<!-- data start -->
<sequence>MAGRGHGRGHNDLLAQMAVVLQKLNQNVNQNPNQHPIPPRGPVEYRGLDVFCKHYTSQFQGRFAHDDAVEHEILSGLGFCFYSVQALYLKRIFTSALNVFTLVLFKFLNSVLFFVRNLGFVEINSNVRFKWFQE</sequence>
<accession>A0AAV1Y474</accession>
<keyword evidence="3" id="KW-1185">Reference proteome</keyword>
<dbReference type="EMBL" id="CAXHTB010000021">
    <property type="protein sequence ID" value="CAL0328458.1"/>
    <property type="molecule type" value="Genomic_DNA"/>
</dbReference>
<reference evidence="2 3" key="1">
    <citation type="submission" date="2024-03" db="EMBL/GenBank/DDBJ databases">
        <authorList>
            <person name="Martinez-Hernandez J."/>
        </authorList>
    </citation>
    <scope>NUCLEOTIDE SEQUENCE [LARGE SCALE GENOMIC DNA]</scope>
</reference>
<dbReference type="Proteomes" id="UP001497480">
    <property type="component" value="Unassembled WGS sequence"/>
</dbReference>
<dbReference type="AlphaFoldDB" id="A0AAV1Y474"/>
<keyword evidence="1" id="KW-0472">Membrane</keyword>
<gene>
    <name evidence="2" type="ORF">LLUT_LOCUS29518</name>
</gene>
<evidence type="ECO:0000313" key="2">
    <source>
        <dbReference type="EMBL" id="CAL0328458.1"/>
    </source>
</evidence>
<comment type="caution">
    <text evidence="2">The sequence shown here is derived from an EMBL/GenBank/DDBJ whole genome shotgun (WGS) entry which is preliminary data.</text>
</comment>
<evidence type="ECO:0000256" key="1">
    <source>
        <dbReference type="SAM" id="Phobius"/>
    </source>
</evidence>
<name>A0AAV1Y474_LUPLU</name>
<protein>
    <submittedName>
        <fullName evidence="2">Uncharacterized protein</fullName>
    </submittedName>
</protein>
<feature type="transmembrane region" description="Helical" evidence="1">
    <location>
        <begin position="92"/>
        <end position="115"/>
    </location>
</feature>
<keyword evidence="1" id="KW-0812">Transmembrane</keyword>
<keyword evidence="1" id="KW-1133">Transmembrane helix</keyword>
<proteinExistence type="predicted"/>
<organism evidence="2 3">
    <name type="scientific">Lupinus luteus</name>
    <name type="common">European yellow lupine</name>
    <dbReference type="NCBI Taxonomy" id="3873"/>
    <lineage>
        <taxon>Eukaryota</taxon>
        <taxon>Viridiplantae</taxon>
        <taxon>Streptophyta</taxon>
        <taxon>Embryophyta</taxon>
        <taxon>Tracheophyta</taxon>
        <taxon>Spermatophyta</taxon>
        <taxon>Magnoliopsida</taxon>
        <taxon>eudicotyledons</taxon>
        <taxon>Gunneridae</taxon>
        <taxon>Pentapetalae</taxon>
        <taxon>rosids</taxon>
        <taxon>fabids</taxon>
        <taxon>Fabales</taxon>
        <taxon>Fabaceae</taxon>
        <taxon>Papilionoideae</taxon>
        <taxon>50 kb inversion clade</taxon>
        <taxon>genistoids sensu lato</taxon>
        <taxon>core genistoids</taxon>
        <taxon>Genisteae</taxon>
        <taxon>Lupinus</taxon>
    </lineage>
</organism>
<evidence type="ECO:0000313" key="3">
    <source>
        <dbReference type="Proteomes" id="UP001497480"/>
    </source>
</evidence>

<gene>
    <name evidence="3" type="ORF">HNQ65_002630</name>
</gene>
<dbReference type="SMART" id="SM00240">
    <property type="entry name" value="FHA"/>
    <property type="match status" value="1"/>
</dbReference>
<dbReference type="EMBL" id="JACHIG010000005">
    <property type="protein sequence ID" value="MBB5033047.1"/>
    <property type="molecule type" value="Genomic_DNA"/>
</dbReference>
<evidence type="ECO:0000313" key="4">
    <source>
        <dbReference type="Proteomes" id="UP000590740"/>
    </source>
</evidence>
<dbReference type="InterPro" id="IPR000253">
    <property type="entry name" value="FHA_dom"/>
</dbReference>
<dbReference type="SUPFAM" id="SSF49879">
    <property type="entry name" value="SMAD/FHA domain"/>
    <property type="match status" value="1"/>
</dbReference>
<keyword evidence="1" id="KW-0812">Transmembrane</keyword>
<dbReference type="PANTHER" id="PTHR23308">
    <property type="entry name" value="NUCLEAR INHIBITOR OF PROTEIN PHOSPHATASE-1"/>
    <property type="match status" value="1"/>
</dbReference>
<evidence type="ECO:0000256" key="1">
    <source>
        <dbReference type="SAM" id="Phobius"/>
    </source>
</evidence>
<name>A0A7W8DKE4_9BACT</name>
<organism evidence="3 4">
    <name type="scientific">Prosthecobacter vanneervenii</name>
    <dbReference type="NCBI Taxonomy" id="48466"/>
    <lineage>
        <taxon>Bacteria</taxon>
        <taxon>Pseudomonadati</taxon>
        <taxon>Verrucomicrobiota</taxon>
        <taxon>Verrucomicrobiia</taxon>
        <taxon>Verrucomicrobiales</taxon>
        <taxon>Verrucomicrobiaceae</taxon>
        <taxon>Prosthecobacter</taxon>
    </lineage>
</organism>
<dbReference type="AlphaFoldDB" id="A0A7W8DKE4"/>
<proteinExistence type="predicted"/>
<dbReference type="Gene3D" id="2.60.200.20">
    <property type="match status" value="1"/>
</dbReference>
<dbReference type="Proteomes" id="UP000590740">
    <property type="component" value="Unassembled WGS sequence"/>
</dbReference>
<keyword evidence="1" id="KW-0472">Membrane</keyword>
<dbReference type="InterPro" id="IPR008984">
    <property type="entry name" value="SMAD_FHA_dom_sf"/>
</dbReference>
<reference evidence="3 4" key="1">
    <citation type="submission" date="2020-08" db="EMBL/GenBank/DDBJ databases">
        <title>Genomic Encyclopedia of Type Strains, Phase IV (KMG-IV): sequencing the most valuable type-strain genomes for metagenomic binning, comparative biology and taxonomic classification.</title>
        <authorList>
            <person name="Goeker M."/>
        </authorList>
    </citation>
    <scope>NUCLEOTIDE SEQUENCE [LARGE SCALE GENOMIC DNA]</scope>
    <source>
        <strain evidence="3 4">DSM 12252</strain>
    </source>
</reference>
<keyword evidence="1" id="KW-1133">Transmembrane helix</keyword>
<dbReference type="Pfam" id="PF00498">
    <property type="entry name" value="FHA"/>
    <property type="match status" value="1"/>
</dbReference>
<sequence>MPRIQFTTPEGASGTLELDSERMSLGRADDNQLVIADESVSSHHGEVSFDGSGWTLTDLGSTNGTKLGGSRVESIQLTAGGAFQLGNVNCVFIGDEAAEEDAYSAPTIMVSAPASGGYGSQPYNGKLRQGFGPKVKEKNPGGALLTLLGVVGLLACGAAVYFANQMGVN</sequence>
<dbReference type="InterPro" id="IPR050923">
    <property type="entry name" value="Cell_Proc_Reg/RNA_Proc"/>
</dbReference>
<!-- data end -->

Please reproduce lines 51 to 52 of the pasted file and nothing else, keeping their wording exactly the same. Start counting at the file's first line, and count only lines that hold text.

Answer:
<proteinExistence type="predicted"/>
<organism evidence="2 3">